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How to Set Valves for an In-Ground Automatic Pool Cleaner

Rob is a pool-service industry professional with over 20 years of experience.

This valve is in the "open" postion

This valve is in the "open" postion

Pool Valve Positions for Suction Cleaners

The valves that are pre-installed on a pool for an automatic suction side cleaner are usually set up the same way. There may be some variations, such as the type of valve used (Ball valve or 3-way valve) and the actual plumbed position of the valve. Either way, the flow of the water through certain valves is what is important.

Your pool may have a spa known as a "pool-spa combo," so there will be another valve for the main spa drain. Normal operation of the pool requires this valve to stay closed. In the photo below, there are four valves. These are 3-way style valves. From left to right, they are SPA MAIN DRAIN, CLEANER, SKIMMER, and POOL MAIN DRAIN.

For the cleaner to operate at maximum efficiency, only the skimmer and cleaner valves should be open.

Should the Pool Main Drain be Open?

No, not if you are using a suction type of cleaner. The purpose of a pool main drain is to pull water from the bottom of the pool through the pump and filtration system. A suction cleaner already does exactly what the main drain does, which is to pull water from the bottom of the pool. The water is just going through a different line but still pulling water from the bottom.

If the cleaner is taken out of the pool, the valves should be set differently. Open the main drain and then close the cleaner valve.

So it is either main drain+skimmer or cleaner+skimmer. Never main drain+skimmer+cleaner all open at the same time.

Having all valves open will not hurt the equipment, but the cleaner will not operate correctly. When more suction is applied to the cleaner, it will operate better. Also, having the main drain open can cause the cleaner to become stuck on the drain.

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Valves are positioned for a suction cleaner. Main drain fully closed, skimmer open halfway, cleaner line fully opened.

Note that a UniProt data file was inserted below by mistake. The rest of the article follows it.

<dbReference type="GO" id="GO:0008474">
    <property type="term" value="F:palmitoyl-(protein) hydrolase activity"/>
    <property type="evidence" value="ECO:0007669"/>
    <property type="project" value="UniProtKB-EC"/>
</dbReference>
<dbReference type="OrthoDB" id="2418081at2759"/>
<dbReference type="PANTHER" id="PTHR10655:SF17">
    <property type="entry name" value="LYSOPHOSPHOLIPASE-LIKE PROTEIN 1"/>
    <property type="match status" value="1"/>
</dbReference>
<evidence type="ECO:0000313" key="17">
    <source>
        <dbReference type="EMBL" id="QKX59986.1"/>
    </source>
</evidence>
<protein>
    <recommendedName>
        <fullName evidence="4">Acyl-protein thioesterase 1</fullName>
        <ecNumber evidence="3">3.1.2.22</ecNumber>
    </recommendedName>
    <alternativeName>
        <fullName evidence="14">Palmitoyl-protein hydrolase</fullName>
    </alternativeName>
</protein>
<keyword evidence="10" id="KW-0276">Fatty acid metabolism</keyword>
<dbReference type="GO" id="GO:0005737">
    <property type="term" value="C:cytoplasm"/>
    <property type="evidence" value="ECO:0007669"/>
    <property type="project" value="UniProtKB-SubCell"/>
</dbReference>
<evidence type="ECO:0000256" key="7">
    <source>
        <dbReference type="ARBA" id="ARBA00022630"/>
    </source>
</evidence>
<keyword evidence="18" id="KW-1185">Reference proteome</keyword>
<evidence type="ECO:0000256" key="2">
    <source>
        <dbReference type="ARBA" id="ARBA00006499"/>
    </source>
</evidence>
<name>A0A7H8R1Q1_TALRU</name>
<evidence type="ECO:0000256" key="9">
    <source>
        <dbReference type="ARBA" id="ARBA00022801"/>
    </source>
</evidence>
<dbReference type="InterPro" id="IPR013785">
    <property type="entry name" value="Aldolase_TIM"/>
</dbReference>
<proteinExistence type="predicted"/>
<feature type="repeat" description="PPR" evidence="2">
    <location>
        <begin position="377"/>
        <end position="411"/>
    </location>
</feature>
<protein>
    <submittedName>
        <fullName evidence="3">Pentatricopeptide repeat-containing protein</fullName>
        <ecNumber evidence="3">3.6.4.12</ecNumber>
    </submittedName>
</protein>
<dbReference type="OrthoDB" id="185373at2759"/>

Valves are positioned for a suction cleaner. Main drain fully closed, skimmer open halfway, cleaner line fully opened.

What If There Are Only Two Valves?

Many pools have suction type cleaners without having a dedicated line for it. This will connect into the skimmer. The valves would be set as skimmer open, main drain closed. Most cleaners come with a skimmer adapter that allow adjustable flow to be able to skim as well as having the cleaner connected.

A "suction" type cleaner

A "suction" type cleaner

The Three Types of Pool Cleaners

There are many different brands of automatic cleaners, yet there are only three types of cleaners. These are either suction, pressure, or robotic cleaners.


This cleaner will use the hydraulic pull from the pool pump to pull water through the cleaner. The cleaner itself is comprised of gears that begin to work when suction is applied, allowing it to move throughout the pool, pulling in debris as it passes over it.


This cleaner operates from the pump's return pressure or often has a "booster" pump. Water pressure from the pool return pushes the gears of the cleaner rather than pulls. This is VERY different than a suction cleaner.

Since pressure cleaners use a pool return line, there are no valves on the pump's front or (suction) side. Some systems have a dedicated return line for this in which a booster pump is used to create a stronger return flow to the cleaner. A booster pump is usually on a separate timer from the main pool pump and normally does not have any valves to adjust for flow. Without a booster pump, a threaded adapter will be used on one of the pool wall returns. In this case, the flow can only be adjusted by the amount of pool return pressure.


This cleaner uses electric power to operate. The most common robotic cleaners will have a water-proofed power cord that will plug into an outlet near the pool. There is really not much to say about this style of the pool cleaner. Throw it in the pool and plug it into a power source. No valves are involved at all.

This article is accurate and true to the best of the author’s knowledge. Content is for informational or entertainment purposes only and does not substitute for personal counsel or professional advice in business, financial, legal, or technical matters.

© 2017 Rob Hampton

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